Fun fact #2: Did you know this 1% rule is still in effect? Rijksvastgoedbedrijf, which manages all government buildings, is the largest patron of visual arts in the Netherlands. Whenever the construction or renovation of a government building exceeds a budget of €1,000,000, a percentage of that budget is allocated to visual art on or near the site.
We are now walking through the mekel park, which runs for 800 meters straight through our campus. This park was constructed in 2007 and was ready for use in 2009. The reason why this park was created was so that our campus would be recognized as a high-level university.
The Galileo thermometer, is based on the principle that the density of liquids is temperature dependent. Each tube of the thermometer is filled with 96% alcohol, into which floats a sphere filled with a different liquid. Each sphere rises at a certain characteristic temperature, and from where the spheres are located, the temperature can be deduced.
The ‘Implosion’ is the vacuum-sucked cube that stands in front of the Electrical Engineering building on the Mekelweg. In October 1992, Studium Generale donated this work of art to TU Delft to mark the 150th anniversary of the university.
Under the direction of the German artist Ewerdt Hilgemann, a perfect stainless steel column was built measuring two by two by four meters. After this, the colossus was imploded by means of a well suction dredger. At the right moment, the artist called out: “Ho!”, and then it was a work of art”. Several hundred curious people were eyewitnesses to the collapse of the cube, which was accompanied by sudden changes in shape and wondrous sounds. After about twenty minutes, the TU had an imploded work of art.
The Concrete lip has several meanings. As human lips, they represent the development in interactive communication between the faculties in the Mekel Park since its foundation. As for the material, much research has been done recently on the development of concrete.
The introduction of self-healing concrete means that the material is becoming more and more durable. And finally, concrete is a very appropriate symbol for the Civil Engineering programs. The concrete lip was presented in 2011 by the association “Praktische Studie”.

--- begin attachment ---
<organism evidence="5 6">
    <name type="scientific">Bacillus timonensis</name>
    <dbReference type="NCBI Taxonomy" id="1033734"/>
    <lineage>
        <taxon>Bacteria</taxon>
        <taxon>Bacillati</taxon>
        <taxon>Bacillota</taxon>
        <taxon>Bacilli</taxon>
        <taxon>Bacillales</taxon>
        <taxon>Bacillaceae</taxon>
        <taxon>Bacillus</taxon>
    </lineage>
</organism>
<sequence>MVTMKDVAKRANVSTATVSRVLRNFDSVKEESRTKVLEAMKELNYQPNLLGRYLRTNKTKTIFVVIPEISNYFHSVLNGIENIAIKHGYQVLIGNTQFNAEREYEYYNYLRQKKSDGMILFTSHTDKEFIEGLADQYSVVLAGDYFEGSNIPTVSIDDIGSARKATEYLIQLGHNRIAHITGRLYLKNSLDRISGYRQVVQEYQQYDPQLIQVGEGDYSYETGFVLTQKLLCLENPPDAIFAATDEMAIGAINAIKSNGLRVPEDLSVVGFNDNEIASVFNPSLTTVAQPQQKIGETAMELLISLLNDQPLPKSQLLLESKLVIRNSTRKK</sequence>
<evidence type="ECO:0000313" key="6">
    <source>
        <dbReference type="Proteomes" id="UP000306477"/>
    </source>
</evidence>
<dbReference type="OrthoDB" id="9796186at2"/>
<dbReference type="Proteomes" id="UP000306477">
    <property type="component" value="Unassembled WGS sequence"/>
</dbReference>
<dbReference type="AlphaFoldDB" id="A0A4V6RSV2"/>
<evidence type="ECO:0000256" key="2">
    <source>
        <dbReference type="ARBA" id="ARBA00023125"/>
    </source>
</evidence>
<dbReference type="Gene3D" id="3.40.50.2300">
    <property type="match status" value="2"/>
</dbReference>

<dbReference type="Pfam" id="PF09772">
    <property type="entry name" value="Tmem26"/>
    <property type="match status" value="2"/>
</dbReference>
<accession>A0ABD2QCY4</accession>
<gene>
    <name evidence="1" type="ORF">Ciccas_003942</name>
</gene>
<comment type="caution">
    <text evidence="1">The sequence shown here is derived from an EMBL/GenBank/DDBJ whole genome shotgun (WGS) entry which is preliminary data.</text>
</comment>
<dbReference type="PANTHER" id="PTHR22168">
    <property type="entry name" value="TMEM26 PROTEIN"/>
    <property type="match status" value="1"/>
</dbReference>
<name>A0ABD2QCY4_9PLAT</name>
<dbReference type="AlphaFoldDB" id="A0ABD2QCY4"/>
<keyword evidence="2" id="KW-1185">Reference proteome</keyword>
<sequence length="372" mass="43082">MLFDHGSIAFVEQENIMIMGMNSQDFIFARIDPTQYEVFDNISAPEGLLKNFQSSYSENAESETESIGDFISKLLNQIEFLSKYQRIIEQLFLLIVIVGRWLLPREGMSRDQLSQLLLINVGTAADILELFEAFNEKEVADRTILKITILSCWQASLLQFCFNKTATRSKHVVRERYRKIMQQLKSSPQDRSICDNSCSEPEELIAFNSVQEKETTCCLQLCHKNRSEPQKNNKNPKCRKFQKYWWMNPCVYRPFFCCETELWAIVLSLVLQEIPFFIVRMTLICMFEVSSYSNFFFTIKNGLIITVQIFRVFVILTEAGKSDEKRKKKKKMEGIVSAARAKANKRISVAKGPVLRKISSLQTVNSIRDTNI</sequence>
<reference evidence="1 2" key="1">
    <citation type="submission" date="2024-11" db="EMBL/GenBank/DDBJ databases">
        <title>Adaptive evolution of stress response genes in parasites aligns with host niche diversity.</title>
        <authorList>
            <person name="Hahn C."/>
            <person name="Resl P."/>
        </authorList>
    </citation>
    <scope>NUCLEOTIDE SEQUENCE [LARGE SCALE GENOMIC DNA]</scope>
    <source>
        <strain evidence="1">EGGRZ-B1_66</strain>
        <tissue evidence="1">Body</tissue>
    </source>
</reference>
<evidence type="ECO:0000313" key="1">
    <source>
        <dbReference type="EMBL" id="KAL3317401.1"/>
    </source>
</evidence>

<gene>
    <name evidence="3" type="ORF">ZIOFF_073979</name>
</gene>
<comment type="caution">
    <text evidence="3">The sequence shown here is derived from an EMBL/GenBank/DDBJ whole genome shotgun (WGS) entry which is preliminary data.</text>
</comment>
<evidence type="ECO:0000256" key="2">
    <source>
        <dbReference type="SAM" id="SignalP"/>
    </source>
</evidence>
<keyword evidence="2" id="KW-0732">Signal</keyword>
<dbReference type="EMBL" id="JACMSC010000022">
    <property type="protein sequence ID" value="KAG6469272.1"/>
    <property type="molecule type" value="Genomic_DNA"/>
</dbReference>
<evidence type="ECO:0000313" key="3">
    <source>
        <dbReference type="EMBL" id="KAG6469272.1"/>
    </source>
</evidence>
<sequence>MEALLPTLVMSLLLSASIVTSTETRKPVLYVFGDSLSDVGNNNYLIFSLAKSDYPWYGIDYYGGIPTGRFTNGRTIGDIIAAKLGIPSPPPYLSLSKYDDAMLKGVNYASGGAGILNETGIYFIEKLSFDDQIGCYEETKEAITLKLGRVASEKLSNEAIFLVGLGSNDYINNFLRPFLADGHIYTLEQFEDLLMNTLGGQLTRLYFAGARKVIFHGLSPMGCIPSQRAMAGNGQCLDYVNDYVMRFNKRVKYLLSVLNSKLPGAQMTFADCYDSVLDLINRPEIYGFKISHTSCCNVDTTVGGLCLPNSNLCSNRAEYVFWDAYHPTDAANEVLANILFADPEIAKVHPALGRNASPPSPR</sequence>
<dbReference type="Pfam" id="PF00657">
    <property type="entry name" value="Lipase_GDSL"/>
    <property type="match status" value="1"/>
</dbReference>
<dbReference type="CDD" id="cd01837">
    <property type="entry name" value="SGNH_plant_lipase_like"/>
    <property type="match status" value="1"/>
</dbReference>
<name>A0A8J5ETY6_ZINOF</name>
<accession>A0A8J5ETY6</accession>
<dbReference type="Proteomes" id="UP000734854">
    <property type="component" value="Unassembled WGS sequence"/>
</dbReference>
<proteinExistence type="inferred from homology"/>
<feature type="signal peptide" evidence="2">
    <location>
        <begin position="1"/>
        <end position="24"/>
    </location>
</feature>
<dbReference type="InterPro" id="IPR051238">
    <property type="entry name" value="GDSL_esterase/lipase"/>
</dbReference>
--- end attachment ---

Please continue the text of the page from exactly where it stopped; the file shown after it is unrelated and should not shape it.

We are now at café Labs, the coffee spot of our campus. Here you can find the most delicious coffees, smoothies and lunches. And did you know that you can also come here for meetings and to work? But you can also book this location for an event or party.
Since August 1, Dennis and Katja are the new owners of Café Labs and since the catering industry has closed, they have transformed the place into a Pop-up store! Now you can find the best and hippest clothes for small prices and Dennis is always looking for nice vintage items to sell.
The Secret of the Nano
The blue spider rising from the water is an artistic celebration of nanotechnology. The sculpture was created by Dutch artist Marijke de Goey. The building has a modern, abstract look (in material terms) due to the use of steel cladding on the exterior facades. With the long horizontal lines of the building as a backdrop, two large open cubes dance frivolously up from the pond. Intimately intertwined, they lean on each other in perfect balance, as do the TU Delft and TNO. All four sides of the cubes have nine openings each, which are equipped with LEDs. Thus, especially towards evening, the artwork itself becomes part of the starry sky. As the visitor walks up the walkway, a surprising reference to what goes on inside the building suddenly becomes visible. Floating in the water is a roguish little cube, small in proportion to the two large cubes; this is the nano, the surprise.
TU Delft Library
The Delft University Library dates from 1997 and was designed by the Delft-based architectural firm Mecanoo. The library is not only a building, it is also a landscape. As you probably know, the roof is completely covered with grass.
This certainly has its advantages: Namely, the grass roof has an insulating effect and counteracts large temperature fluctuations. The vegetation retains rainwater for a long time. Slow evaporation of this water in summer provides natural cooling. In addition, the grass roof provides excellent sound insulation. And last but not least: the students can chill out on it and ski down it in winter.